What we'd recommend? Use virtual open days to explore a wide range of unis, and based on that narrow your choices down to a select few that you want to visit in real life. This should save you from wasting money (and time) on visiting universities that you're not keen on.

  2. Organise travel in advance

    save money on transport

    Credit: BBC

    The main expense you're going to face is the cost of travel. Depending on how far afield you're looking, you might have to fork out on train or even plane tickets, which can get seriously expensive.

    Our main tip here is to get booked up as early as possible - if you leave it to the week before, prices will be sky high.

    Also make sure you invest in a 16-24 Railcard - this will give you a third off train tickets, and is an investment likely to pay off while you're at university too. While delays are super annoying, if you don't get to your destination on time you could be owed a refund, saving you money on your fare.

    That being said, try and avoid trains and planes where possible, as these are the most expensive modes of transport.

    Coach travel is massively cheaper, and organising a car share with a few mates/parents, would save you a tonne of cash.

  3. Ask your school for support

    school support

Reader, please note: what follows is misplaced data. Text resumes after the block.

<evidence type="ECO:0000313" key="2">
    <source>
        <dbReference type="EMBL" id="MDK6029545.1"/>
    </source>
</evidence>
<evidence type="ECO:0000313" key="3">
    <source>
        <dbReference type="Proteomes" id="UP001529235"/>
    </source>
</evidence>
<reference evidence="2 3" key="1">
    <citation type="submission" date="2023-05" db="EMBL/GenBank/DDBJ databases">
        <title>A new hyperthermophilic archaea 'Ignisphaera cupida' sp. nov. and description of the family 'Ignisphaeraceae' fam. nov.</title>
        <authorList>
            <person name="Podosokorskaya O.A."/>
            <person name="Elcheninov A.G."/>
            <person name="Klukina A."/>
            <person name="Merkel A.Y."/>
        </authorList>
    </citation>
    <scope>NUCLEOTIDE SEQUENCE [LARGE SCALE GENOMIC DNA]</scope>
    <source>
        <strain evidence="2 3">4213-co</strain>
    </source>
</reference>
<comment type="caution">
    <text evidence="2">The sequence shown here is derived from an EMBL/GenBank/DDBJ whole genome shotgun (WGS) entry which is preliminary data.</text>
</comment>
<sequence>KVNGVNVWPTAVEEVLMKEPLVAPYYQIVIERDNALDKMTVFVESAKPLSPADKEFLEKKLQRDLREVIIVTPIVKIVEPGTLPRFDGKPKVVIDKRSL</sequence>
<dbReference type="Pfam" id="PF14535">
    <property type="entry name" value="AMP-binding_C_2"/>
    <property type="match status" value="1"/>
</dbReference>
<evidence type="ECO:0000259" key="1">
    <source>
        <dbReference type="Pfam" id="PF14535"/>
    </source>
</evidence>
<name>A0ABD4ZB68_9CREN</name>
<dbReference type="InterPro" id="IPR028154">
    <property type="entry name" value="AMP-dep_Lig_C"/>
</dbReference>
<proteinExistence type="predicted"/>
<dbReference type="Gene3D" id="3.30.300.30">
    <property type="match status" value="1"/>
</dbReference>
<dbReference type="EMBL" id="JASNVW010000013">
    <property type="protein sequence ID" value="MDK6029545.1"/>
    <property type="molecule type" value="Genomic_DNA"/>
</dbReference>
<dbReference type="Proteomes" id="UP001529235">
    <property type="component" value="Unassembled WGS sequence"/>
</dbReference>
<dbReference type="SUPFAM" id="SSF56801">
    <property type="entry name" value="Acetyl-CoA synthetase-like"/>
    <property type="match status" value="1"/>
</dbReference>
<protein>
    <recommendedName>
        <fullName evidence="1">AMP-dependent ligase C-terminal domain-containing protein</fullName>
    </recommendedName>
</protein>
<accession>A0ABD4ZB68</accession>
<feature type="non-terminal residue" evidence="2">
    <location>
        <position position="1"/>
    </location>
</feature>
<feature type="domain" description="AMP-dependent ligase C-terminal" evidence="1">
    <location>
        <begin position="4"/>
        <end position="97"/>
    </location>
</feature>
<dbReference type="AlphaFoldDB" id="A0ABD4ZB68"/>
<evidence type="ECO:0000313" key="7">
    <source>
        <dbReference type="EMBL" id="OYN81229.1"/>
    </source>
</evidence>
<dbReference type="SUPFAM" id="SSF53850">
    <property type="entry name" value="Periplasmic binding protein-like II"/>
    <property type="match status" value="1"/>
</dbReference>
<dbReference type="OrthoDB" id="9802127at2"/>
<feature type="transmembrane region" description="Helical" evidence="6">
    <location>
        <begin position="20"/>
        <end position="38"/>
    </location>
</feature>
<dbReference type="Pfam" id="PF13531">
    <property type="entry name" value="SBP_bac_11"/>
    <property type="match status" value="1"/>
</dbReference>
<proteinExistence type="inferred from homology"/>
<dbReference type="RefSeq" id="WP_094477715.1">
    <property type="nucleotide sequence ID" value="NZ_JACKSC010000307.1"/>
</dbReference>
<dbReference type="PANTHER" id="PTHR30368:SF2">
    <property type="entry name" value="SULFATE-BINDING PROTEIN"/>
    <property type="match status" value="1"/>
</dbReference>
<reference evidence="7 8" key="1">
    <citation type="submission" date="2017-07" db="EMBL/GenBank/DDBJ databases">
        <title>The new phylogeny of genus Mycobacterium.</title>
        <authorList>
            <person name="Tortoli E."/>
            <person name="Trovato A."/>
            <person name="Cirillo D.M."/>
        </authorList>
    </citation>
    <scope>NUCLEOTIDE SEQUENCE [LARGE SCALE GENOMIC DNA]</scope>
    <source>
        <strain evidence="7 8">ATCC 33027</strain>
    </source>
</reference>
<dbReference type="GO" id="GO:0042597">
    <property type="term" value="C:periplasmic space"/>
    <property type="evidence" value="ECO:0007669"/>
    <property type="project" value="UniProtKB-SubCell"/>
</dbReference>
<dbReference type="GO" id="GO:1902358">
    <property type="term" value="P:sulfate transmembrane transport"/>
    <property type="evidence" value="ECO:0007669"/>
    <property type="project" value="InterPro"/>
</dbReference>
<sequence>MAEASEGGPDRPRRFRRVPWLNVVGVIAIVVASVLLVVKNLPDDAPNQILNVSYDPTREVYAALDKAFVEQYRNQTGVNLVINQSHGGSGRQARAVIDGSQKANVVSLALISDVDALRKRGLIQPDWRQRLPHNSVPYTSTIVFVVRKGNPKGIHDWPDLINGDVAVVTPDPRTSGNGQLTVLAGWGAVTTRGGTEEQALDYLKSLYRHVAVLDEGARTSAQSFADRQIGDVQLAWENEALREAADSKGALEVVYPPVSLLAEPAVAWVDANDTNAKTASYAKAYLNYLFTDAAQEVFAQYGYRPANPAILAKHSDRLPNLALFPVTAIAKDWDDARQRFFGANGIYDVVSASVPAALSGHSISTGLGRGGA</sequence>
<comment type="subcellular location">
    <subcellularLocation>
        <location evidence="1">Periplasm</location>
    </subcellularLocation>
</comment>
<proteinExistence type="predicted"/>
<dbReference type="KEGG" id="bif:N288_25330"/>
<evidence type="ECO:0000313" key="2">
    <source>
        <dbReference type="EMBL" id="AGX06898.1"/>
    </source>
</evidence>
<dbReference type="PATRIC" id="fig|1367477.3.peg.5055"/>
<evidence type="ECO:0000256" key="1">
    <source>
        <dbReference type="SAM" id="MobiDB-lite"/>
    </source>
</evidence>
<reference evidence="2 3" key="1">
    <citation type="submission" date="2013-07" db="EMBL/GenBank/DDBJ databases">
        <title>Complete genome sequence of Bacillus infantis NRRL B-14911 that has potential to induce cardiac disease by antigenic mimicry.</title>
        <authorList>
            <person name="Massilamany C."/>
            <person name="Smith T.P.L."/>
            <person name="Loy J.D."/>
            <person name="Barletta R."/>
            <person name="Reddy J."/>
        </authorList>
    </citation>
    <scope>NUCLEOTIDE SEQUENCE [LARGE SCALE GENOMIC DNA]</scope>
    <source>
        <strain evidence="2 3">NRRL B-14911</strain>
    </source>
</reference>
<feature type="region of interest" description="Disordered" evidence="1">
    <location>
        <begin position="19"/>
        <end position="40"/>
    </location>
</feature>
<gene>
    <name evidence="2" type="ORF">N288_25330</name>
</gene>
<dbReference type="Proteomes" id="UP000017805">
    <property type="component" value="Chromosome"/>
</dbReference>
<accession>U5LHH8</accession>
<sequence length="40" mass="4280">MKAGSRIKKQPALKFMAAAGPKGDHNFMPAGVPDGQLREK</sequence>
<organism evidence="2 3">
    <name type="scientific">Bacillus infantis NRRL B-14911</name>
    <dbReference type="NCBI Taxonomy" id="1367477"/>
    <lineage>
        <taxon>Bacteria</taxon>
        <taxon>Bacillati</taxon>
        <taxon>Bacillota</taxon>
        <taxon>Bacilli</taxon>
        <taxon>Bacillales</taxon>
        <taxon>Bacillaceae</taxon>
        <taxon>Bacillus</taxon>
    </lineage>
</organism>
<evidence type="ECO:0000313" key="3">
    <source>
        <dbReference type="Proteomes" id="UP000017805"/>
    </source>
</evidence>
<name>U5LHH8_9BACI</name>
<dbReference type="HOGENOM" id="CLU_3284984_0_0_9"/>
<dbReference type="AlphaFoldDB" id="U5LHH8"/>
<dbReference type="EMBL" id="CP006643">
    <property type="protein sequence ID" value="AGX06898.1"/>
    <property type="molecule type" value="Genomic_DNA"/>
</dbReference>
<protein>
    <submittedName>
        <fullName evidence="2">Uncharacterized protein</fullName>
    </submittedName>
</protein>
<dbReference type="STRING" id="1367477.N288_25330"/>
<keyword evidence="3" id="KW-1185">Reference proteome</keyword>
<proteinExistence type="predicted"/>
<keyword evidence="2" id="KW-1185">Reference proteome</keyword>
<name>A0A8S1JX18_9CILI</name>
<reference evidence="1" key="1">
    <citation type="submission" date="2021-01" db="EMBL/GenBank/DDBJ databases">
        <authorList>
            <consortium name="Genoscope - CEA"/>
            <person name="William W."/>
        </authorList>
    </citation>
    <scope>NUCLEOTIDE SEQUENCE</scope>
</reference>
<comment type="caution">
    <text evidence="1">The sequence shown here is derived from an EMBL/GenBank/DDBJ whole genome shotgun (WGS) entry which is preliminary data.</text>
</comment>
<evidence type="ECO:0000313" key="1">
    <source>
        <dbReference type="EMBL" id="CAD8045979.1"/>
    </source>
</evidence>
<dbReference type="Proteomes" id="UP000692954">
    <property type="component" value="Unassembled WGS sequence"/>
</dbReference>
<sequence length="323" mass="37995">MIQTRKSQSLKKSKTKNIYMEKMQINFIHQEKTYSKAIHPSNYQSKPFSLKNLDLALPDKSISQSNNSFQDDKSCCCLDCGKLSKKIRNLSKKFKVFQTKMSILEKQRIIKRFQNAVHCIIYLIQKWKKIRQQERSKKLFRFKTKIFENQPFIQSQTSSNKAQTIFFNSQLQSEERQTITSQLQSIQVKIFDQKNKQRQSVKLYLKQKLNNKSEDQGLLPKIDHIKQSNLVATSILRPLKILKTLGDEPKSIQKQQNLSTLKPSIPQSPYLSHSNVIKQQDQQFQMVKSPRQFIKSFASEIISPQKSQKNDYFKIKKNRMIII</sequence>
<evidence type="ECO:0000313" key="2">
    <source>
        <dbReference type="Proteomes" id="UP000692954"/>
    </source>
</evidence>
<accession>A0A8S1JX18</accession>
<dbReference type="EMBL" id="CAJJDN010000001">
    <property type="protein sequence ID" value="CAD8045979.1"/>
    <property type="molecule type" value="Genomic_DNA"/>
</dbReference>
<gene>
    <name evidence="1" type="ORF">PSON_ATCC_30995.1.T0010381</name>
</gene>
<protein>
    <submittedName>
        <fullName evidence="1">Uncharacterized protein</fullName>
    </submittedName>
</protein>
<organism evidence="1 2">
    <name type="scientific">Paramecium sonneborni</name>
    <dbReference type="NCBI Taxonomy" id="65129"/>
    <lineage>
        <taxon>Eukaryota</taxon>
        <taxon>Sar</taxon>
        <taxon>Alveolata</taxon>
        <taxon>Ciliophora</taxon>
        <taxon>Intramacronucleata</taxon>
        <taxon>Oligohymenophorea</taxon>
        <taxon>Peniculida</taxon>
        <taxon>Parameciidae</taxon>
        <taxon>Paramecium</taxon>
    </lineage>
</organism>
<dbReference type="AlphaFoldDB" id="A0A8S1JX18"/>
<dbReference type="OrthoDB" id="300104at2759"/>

Credit: BBC

    If there's an open day you're keen to go to, but you're struggling to afford the cost of transport, see if your school or college can offer any support.

    If there are a number of students all wanting to visit the same university, they might organise free coach travel for you all - who doesn't love a good, old fashioned school trip, eh?

    But even if you can't find a large gang of mates who want to come along, if you can effectively pitch to your school why you're so keen to attend this open day and how it could benefit your future, there's a chance they might have some funding available for you to use.

    At the end of the day, your school want you to be successful in your university application (it makes them look good too!), so there's a chance they might be able to help. If you don't ask, you'll never know!

  4. Visit multiple unis in one day

    visiting universities

    This might not always work if open days don't match up, but if you can visit a couple of universities on the same day, you'll save a heap of time and money.

    Even if there's two universities close to each other, but their open days are on different dates, you'll likely still be able to give both a look around.

    You won't get the same access as you would on an official open day, but you will still be able to have a wander through campus, get a feel for the area and potentially visit some of the facilities open to the public.